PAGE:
Decentralized, secure, transparent and immutable: Blockchain enables value to be exchanged without the need for a third-party authority and has the potential to overcome several enduring challenges in supply chain management. In fact, McKinsey has identified more than 90 blockchain use-cases across multiple industries with potential for hundreds more as the technology matures. Following are six applications that represent some of the most exciting use cases for blockchain in supply chain today:
1. Integrated joint venture management. Joint ventures are fragile entities. They may fail for several reasons, such as insufficient planning, lack of leadership or poor process integration. If data cannot flow and be shared efficiently between two organizations, they have little hope of extracting the promised value from the partnership. Interestingly, integration has been identified by Deloitte as one of the top 10 challenges involved in joint venture management. But blockchain has the ability to transform joint-venture related processes such as balloting of authorizations for expenditure, joint interest billing and overall working interest management.
“With blockchain, information and outcomes are available to all parties in real-time,” says Rebecca Hofmann, president and CEO of Blockchain For Energy. “Data loss is eliminated, and disputes are reduced, leading to quicker settlement of receivables and operational costs, such as copying, mailing and labor time.”
Blockchain in IJVM also brings an opportunity to create consistency in document formats, establish transparency of one source of data, add touchpoints among stakeholders and facilitate smoother payments.
2. Provenance tracking. Global counterfeiting of food and consumer products may cost $10 - $15 billion per year, with food fraud impacting as much as 10% of the grocery trade. As the counterfeiting problem grows, consumer awareness and demand for end-to-end provenance tracking is rising. Simon Callaghan, head of OTC markets at Celsius Network, says that provenance and tracking are core benefits of blockchain within supply chain management. He adds that Mastercard has been doing interesting work in this area and committing resources to blockchain-based supply chain management solutions for food provenance and order tracking.
3. Commodity transport. Blockchain makes it possible to know where a product is, when it will reach its destination and its condition. Radical visibility is created through blockchain-enabled validation of every step in the product’s journey. Hofmann believes we will see improvements in commodity transport as organizations will be able to validate that a transaction occurred in the field upfront.
This could take the procure-to-pay process down to two days, driving efficiency. It will also minimize contract leakage and stop unwanted practices due to blockchain’s inherent transparency. Increased visibility will ensure products go to the right place in the right volumes. Further, due to its immutable cryptographic nature of locking shared data and the fact that smart contracts on the blockchain are validating as the activity is occurring, you only pay for what you actually ordered or what activity actually happened in the field as smart contracts on the blockchain are validating as the activity is occurring.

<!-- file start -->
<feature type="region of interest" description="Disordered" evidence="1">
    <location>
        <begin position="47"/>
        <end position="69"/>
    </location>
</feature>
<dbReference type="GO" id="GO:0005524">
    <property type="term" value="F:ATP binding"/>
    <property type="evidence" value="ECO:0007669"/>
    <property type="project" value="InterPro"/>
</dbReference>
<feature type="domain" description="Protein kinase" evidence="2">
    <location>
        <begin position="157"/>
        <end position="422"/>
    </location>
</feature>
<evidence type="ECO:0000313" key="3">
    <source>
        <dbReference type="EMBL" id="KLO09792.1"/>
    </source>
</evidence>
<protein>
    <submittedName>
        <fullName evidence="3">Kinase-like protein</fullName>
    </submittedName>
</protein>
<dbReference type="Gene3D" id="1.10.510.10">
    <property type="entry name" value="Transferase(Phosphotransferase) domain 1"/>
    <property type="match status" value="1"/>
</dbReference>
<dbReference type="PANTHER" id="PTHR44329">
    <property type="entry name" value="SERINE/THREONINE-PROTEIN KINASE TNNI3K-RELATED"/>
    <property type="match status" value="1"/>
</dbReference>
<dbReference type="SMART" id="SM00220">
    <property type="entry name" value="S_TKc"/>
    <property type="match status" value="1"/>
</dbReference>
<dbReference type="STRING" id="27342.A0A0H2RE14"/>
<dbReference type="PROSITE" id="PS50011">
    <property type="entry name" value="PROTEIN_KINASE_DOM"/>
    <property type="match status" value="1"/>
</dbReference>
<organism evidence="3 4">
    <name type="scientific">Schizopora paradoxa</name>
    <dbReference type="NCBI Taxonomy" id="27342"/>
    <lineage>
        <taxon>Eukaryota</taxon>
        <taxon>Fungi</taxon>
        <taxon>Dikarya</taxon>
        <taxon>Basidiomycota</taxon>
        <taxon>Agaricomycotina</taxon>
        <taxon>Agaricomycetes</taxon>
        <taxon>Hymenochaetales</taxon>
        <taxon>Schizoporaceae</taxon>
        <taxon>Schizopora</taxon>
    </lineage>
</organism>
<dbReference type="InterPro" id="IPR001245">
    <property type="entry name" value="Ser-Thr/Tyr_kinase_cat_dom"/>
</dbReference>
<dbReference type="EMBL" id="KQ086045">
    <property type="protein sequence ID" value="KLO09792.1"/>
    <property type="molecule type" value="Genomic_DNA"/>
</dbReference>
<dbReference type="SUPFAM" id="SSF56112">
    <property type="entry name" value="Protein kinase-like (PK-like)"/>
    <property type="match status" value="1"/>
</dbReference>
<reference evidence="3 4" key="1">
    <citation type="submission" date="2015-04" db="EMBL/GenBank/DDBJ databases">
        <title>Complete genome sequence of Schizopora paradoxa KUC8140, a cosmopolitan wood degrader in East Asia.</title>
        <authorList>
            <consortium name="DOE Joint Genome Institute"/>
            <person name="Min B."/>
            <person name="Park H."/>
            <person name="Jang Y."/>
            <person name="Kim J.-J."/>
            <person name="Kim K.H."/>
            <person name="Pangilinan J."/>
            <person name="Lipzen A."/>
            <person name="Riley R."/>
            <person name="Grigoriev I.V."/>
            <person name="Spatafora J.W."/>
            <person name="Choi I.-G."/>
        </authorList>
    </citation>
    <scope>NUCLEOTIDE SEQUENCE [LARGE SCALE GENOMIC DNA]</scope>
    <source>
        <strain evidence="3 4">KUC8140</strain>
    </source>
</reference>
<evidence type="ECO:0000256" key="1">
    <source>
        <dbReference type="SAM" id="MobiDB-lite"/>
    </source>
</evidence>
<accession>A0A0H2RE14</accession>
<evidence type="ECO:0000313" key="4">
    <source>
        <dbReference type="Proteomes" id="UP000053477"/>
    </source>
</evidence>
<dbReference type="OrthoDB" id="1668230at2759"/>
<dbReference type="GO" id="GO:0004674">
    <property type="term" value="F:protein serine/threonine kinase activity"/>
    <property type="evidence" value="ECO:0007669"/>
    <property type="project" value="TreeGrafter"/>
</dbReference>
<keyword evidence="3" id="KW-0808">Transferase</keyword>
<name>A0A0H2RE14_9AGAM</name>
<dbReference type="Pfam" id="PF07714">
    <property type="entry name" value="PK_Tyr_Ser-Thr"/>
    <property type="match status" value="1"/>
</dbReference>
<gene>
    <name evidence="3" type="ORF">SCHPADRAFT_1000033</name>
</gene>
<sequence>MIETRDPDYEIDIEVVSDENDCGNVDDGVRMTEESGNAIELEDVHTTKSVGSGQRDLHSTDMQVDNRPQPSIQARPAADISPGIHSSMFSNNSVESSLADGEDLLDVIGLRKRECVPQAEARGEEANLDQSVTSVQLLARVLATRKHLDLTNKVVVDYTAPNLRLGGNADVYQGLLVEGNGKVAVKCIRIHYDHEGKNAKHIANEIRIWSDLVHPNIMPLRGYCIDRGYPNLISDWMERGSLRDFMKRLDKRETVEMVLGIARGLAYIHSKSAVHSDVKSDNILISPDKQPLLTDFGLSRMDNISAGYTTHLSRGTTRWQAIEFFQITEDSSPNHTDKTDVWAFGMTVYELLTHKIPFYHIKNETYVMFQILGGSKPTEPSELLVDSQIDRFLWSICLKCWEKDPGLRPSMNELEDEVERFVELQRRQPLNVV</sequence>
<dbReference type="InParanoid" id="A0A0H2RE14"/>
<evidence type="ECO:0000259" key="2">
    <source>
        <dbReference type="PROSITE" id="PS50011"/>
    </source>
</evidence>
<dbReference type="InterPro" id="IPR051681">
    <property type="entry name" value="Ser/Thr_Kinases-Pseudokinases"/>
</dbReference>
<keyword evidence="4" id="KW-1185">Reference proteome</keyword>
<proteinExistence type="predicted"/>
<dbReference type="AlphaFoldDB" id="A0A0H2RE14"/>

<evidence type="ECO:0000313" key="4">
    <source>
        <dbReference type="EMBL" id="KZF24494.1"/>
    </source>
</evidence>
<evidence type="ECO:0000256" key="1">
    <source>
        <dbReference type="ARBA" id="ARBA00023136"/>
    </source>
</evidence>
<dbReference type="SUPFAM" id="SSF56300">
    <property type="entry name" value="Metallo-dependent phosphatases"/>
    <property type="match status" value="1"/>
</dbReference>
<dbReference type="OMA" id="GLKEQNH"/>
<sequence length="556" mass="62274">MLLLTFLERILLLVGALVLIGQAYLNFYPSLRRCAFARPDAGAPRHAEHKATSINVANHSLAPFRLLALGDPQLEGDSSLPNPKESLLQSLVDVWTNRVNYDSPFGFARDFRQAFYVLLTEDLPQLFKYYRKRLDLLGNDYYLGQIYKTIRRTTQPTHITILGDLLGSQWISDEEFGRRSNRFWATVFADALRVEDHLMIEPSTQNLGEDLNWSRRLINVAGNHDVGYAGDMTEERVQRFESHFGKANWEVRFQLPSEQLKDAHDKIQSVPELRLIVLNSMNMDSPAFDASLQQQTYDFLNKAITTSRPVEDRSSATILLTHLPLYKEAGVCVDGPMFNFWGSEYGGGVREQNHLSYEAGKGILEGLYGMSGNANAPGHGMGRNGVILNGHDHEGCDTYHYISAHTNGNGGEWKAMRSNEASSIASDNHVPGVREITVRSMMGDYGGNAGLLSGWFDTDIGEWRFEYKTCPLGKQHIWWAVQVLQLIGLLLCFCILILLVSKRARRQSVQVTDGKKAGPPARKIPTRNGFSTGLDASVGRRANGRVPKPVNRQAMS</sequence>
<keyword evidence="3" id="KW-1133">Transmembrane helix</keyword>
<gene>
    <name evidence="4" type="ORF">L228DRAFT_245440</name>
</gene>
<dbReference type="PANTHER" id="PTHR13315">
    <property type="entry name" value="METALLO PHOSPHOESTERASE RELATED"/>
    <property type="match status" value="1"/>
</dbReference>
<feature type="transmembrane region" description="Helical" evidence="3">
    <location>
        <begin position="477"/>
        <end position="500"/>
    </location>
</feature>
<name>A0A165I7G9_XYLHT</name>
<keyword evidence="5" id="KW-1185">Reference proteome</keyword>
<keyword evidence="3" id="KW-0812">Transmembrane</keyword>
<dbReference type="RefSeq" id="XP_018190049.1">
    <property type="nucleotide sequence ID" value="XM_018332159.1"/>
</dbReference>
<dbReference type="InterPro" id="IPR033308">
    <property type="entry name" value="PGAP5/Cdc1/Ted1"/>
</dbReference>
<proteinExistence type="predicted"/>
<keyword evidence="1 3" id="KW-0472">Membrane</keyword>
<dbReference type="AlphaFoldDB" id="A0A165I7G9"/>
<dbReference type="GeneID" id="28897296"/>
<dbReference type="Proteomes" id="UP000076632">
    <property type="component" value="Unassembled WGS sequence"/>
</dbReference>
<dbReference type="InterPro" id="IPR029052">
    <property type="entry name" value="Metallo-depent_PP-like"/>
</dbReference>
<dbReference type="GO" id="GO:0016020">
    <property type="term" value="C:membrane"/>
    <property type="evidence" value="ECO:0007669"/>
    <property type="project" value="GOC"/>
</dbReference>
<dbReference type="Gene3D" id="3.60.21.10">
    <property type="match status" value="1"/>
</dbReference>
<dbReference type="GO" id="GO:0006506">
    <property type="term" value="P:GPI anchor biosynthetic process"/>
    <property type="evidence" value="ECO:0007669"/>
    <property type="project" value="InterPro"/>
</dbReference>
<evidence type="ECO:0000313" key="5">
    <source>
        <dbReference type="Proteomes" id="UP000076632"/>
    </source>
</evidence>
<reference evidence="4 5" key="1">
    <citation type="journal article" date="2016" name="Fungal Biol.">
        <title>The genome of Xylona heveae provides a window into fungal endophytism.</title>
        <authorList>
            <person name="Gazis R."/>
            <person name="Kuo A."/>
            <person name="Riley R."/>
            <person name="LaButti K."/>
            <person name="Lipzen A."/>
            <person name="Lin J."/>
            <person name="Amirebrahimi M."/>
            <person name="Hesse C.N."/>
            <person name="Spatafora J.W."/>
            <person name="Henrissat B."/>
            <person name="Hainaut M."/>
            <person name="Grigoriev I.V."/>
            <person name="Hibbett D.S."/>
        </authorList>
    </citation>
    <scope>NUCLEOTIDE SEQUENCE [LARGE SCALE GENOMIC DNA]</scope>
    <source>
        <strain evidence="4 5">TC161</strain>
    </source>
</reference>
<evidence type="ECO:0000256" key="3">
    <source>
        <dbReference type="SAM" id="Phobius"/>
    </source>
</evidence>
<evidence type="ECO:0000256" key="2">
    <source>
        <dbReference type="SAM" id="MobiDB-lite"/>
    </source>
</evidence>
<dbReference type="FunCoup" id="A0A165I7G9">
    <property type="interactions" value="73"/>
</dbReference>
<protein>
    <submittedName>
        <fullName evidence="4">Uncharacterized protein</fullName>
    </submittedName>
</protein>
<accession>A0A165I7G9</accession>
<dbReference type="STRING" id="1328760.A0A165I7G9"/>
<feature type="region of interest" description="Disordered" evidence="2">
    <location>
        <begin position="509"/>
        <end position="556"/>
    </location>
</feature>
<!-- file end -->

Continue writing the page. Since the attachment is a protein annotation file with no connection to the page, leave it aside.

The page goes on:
4. Seismic entitlement. Blockchain will also be vital for seismic entitlement, which refers to organizations’ ownership and proprietary rights to their data. The technology boosts document control and use tokenization to lease, buy, or sell seismic data on a blockchain. “We see seismic data as asset data that can have ownership rights and be managed on the blockchain,” Hofmann says. “We also see a future marketplace where we will be able to lease, buy and sell seismic as an asset. We have developed the functional and technical specifications of seismic entitlement and the pilot has already begun.”
5. Document handling in container logistics. The freight market is often held back by paper-based processes and manual data entry. Among 1.26 billion freight invoices generated every year, an alarming 90% are manually processed. This situation is exacerbating delays, yet a paperless, automated future is possible with blockchain. “The ability to reduce errors, save time, and increase accountability when providing document handling in shipping container logistics is a global problem that blockchain can help solve,” Callaghan notes.
6. Dispute resolution. Callaghan also believes dispute resolution will become highly important as smart contracts become more prevalent: “While smart contracts automate many actions, how they manage disputes is more complex. Solutions are being developed to democratize this across the blockchain, but they are imperfect. This is an exciting area of development in smart contracts.”
Prepare for blockchain
First and foremost, stay informed. As with any transformative or disruptive technology, it’s important to maintain awareness of industry trends and how they may impact your business. Management must have a reasonable understanding of tech trends in their industry.
Next, consider the skills that will be required. Educate and expose employees to the digital future, including blockchain.
Callaghan adds that it is important to understand the costs involved: “It may be impractical for a small or medium-sized supply chain management company to hire a blockchain developer, but it may be cost-effective to partner with a company that can offer blockchain-as-a-service and may already have a working solution for your challenge.
Finally, take risks and learn from failure. Supply chain is changing so rapidly — it’s essential to future-proof your network by applying technology as a key tool for problem-solving and ongoing progress.